Presentation is loading. Please wait.

Presentation is loading. Please wait.

Acids and Bases. Acids & Bases These were introduced in Chapter 4 Arrhenius: Acid = any substance that produces H + in soution. Base = any substance that.

Similar presentations


Presentation on theme: "Acids and Bases. Acids & Bases These were introduced in Chapter 4 Arrhenius: Acid = any substance that produces H + in soution. Base = any substance that."— Presentation transcript:

1 Acids and Bases

2 Acids & Bases These were introduced in Chapter 4 Arrhenius: Acid = any substance that produces H + in soution. Base = any substance that produces OH - in solution. AcidBase Sour TasteBitter Taste Turn Blue Litmus to RedTurn Red Litmus to Blue Attack Most MetalsSlippery, Soapy Feel Neutralize BasesNeutralize Acids

3 Bronsted-Lowery Theory Definition of acids and bases focused on the transfer of a single proton. Acid = any substance that donates a proton (H + ). Base = any substance that accepts a proton (H + ). Expands the number of acids and bases. Not restricted to aqueous solutions.

4 Hydronium Ion In water, HCl dissociates completely to: HCl (aq)  H + (aq) + Cl - (aq) In essence, this shows that a free proton is present. In reality, this does not ever happen! HCl (aq) + H 2 O (l)  H 3 O + (aq) + Cl - (aq)

5 Bronsted-Lowery Theory As mentioned, acid-base reactions do not have to be aqueous. NH 3(g) + HCl (aq)  NH4 + (s) + Cl - (s)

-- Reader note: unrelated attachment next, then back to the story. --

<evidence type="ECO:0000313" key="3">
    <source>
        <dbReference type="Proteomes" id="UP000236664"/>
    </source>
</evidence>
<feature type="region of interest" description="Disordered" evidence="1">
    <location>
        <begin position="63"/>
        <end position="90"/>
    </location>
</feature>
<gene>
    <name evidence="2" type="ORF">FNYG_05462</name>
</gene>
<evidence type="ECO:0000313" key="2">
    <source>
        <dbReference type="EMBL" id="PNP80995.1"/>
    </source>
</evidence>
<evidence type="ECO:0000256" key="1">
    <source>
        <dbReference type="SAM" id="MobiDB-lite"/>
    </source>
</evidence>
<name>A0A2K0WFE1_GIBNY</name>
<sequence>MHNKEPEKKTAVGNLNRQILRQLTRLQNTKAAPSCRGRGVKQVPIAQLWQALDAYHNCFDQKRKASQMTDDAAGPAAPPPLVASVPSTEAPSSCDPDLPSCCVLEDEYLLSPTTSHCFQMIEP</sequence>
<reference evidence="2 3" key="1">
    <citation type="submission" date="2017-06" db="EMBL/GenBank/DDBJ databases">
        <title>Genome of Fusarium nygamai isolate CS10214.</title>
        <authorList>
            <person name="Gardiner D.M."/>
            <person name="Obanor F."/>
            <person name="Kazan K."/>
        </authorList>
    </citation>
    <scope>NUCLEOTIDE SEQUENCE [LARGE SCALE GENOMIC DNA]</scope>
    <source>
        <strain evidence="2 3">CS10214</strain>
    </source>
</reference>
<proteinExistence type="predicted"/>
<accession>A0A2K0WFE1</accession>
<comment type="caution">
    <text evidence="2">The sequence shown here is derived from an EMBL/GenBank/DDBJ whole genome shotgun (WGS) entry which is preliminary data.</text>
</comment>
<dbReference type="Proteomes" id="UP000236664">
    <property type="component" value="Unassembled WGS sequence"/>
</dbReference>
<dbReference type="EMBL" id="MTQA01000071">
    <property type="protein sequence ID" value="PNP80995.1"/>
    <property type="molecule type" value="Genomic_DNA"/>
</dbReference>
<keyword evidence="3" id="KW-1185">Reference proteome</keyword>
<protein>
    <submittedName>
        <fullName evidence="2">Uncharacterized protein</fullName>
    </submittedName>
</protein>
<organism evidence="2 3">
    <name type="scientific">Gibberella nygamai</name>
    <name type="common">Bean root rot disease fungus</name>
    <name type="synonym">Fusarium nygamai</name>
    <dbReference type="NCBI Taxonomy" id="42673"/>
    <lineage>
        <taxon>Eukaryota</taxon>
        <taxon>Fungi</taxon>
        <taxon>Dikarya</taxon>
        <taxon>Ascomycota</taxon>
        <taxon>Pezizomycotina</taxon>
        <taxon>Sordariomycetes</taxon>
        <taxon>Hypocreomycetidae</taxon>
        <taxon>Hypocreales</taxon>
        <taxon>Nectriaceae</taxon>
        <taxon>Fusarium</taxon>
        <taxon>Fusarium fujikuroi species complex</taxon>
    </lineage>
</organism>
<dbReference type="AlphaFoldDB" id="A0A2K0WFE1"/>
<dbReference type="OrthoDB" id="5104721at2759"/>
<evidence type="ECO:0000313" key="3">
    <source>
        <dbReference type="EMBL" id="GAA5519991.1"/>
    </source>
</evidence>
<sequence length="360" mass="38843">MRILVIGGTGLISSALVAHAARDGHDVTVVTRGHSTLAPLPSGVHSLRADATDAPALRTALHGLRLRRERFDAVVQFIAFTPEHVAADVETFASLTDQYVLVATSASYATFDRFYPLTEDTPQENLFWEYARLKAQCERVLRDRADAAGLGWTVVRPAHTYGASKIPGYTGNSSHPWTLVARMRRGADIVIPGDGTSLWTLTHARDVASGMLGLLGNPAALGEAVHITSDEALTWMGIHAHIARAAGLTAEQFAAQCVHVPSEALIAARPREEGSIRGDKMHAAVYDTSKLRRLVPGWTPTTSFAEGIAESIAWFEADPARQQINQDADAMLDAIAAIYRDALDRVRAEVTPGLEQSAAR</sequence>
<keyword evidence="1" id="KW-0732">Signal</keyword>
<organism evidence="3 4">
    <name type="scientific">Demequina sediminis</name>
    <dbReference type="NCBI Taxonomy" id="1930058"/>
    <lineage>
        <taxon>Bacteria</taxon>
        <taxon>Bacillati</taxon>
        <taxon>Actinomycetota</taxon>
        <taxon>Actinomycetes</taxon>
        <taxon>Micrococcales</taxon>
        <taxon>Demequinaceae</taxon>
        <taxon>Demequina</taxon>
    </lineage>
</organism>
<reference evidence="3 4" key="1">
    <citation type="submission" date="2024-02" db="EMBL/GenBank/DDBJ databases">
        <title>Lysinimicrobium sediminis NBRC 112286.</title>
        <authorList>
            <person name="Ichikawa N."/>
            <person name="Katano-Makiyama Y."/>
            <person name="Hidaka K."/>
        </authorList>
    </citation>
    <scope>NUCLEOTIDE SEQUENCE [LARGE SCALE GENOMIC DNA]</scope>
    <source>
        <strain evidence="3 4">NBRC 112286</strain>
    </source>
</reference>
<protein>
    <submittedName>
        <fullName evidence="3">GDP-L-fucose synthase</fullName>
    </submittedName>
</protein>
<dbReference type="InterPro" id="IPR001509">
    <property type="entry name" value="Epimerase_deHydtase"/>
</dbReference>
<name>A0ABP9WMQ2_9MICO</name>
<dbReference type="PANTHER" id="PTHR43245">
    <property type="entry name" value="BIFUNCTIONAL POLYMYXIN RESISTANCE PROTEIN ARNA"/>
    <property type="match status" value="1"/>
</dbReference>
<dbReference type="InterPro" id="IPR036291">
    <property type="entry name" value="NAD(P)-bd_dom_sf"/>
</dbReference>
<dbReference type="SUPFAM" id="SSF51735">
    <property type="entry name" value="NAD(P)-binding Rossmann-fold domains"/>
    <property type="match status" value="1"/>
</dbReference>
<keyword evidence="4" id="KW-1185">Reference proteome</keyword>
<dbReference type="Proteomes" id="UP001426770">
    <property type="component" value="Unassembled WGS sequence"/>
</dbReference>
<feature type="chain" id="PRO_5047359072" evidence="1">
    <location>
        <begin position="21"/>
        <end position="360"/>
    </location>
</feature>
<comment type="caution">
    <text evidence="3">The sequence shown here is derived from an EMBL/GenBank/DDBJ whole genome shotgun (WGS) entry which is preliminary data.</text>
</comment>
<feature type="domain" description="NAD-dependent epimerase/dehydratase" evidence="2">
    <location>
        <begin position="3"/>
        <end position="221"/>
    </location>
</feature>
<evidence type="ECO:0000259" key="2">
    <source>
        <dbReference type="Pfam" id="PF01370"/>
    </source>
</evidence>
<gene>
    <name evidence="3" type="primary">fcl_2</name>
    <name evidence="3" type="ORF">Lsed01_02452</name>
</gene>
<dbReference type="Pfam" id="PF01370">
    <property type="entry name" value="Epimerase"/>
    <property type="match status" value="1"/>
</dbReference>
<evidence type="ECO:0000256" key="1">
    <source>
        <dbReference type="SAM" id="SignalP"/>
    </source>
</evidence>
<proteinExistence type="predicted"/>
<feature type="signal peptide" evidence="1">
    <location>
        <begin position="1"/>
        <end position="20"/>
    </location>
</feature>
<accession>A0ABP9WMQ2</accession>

6 Acid-Base Equilibrium In any acid-base equilibrium reaction, both the forward and the reverse reactions involve the transfer of a proton. NH 3(aq) + H 2 O (l)  NH 4+(aq) + OH - (aq) HF (aq) + H 2 O (l)  H 3 O + (aq) + OH - (aq)

7 Acid-Base Equilibrium Any two substances on either side of the double arrow that differ by a proton are called a conjugate acid-base pair. Thus, every acid has a conjugate base made by removing the proton and every base has a conjugate acid made by adding a proton. What did you notice about the role of water in the previous two reactions?

8 Strong Acids Strong acids completely ionize, leaving no un- dissociated molecules in solution. Only six acids are considered “strong.” The conjugate base of a strong acid has no base properties. Acid strengths sheet shows the order of strengths. Weaker the acid, the stronger the conjugate base. HCl (aq) + H 2 O (aq)  H 3 O + (aq) + OH - (aq)

9 Strong Bases Strong Bases completely ionize, due to the fact that they are ionic. Only the group 1A and 2A metal hydroxides are considered to be “strong”. All other hydroxides are insoluble in water. NaOH (aq)  Na + (aq) + OH - (aq)

10 Auto-Ionization of Water On rare occasion, two water molecules react with each other.

11 Auto-Ionization of Water Because water is a liquid, this is a heterogeneous equilibrium. K w = At 25 o C, the value of K w = 1.0 E-14. This is called the ion-product constant. Allows us to calculate an unknown [H 3 O + ] or [OH - ].

12 pH Scale Uses a logarithm in base 10, which is different than the natural logarithm. The letter “p” always represents the negative logarithm in chemistry. pH = -log[H + ] pOH = -log[OH - ] pH + pOH = 14

13 pH Scale A word about significant figures. Suppose that the [H3O+] = 2.4 x M pH = -log(2.4 E-3) = … 2.4 x M pH = 2.62 Red numbers are the significant digits. Blue numbers are exact numbers.

14 Acidic or Basic?  When the [H 3 O + ] > [OH - ], the solution is acidic.  When the [OH - ] > [H 3 O + ], the solution is basic.  What about pH?

15 pH of Strong Acids and Bases Since these dissociate 100%, these are relatively easy. 0.10M HCl would produce ____M H 3 O M NaOH would produce ____M OH M Ca(OH)2 would produce ____M OH - Can also have gram and volume amounts. Can also do partial neutralization.